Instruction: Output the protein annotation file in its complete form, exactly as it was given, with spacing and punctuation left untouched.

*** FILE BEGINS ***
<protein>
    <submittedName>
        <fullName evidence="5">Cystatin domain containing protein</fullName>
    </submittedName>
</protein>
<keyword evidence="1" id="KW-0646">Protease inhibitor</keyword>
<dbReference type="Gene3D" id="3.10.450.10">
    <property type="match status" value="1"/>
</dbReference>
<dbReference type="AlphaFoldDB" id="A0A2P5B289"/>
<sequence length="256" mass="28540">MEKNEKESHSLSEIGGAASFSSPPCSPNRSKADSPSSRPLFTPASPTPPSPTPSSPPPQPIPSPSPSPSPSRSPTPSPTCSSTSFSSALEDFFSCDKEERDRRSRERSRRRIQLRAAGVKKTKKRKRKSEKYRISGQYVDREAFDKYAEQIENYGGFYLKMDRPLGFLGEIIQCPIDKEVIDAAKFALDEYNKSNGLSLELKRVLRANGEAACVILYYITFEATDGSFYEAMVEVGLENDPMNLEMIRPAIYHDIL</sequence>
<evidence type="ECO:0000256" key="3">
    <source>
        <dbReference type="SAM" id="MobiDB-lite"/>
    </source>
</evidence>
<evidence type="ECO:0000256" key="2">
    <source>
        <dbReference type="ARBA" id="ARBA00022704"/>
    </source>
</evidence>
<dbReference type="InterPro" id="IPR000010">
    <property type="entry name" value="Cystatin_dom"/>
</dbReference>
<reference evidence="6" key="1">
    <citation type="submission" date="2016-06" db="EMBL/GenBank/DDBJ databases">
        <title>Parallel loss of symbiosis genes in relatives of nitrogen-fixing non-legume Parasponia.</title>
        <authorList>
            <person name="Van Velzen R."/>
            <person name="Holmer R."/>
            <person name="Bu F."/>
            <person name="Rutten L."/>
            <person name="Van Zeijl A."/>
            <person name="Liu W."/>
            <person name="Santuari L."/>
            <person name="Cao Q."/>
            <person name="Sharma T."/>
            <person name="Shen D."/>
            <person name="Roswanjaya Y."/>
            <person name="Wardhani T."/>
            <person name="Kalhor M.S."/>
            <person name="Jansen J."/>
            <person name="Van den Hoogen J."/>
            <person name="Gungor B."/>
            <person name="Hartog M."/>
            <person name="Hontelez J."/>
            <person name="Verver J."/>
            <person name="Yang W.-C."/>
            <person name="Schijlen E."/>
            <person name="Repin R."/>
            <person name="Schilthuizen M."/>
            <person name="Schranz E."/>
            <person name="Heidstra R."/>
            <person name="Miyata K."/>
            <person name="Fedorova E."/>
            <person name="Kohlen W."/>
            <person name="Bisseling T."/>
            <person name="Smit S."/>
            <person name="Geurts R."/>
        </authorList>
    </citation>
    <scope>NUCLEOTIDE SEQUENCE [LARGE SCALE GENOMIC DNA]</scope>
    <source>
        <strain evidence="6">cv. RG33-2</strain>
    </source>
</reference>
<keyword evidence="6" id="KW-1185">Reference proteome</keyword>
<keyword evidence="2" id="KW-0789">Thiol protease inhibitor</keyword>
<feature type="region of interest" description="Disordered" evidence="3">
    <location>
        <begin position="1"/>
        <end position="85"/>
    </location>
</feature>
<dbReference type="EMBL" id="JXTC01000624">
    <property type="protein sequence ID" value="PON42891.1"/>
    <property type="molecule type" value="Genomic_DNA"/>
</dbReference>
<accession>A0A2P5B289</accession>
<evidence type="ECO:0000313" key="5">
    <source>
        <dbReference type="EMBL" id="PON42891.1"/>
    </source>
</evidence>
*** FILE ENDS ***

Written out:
<protein>
    <submittedName>
        <fullName evidence="5">Cystatin domain containing protein</fullName>
    </submittedName>
</protein>
<keyword evidence="1" id="KW-0646">Protease inhibitor</keyword>
<dbReference type="Gene3D" id="3.10.450.10">
    <property type="match status" value="1"/>
</dbReference>
<dbReference type="AlphaFoldDB" id="A0A2P5B289"/>
<sequence length="256" mass="28540">MEKNEKESHSLSEIGGAASFSSPPCSPNRSKADSPSSRPLFTPASPTPPSPTPSSPPPQPIPSPSPSPSPSRSPTPSPTCSSTSFSSALEDFFSCDKEERDRRSRERSRRRIQLRAAGVKKTKKRKRKSEKYRISGQYVDREAFDKYAEQIENYGGFYLKMDRPLGFLGEIIQCPIDKEVIDAAKFALDEYNKSNGLSLELKRVLRANGEAACVILYYITFEATDGSFYEAMVEVGLENDPMNLEMIRPAIYHDIL</sequence>
<evidence type="ECO:0000256" key="3">
    <source>
        <dbReference type="SAM" id="MobiDB-lite"/>
    </source>
</evidence>
<evidence type="ECO:0000256" key="2">
    <source>
        <dbReference type="ARBA" id="ARBA00022704"/>
    </source>
</evidence>
<dbReference type="InterPro" id="IPR000010">
    <property type="entry name" value="Cystatin_dom"/>
</dbReference>
<reference evidence="6" key="1">
    <citation type="submission" date="2016-06" db="EMBL/GenBank/DDBJ databases">
        <title>Parallel loss of symbiosis genes in relatives of nitrogen-fixing non-legume Parasponia.</title>
        <authorList>
            <person name="Van Velzen R."/>
            <person name="Holmer R."/>
            <person name="Bu F."/>
            <person name="Rutten L."/>
            <person name="Van Zeijl A."/>
            <person name="Liu W."/>
            <person name="Santuari L."/>
            <person name="Cao Q."/>
            <person name="Sharma T."/>
            <person name="Shen D."/>
            <person name="Roswanjaya Y."/>
            <person name="Wardhani T."/>
            <person name="Kalhor M.S."/>
            <person name="Jansen J."/>
            <person name="Van den Hoogen J."/>
            <person name="Gungor B."/>
            <person name="Hartog M."/>
            <person name="Hontelez J."/>
            <person name="Verver J."/>
            <person name="Yang W.-C."/>
            <person name="Schijlen E."/>
            <person name="Repin R."/>
            <person name="Schilthuizen M."/>
            <person name="Schranz E."/>
            <person name="Heidstra R."/>
            <person name="Miyata K."/>
            <person name="Fedorova E."/>
            <person name="Kohlen W."/>
            <person name="Bisseling T."/>
            <person name="Smit S."/>
            <person name="Geurts R."/>
        </authorList>
    </citation>
    <scope>NUCLEOTIDE SEQUENCE [LARGE SCALE GENOMIC DNA]</scope>
    <source>
        <strain evidence="6">cv. RG33-2</strain>
    </source>
</reference>
<keyword evidence="6" id="KW-1185">Reference proteome</keyword>
<keyword evidence="2" id="KW-0789">Thiol protease inhibitor</keyword>
<feature type="region of interest" description="Disordered" evidence="3">
    <location>
        <begin position="1"/>
        <end position="85"/>
    </location>
</feature>
<dbReference type="EMBL" id="JXTC01000624">
    <property type="protein sequence ID" value="PON42891.1"/>
    <property type="molecule type" value="Genomic_DNA"/>
</dbReference>
<accession>A0A2P5B289</accession>
<evidence type="ECO:0000313" key="5">
    <source>
        <dbReference type="EMBL" id="PON42891.1"/>
    </source>
</evidence>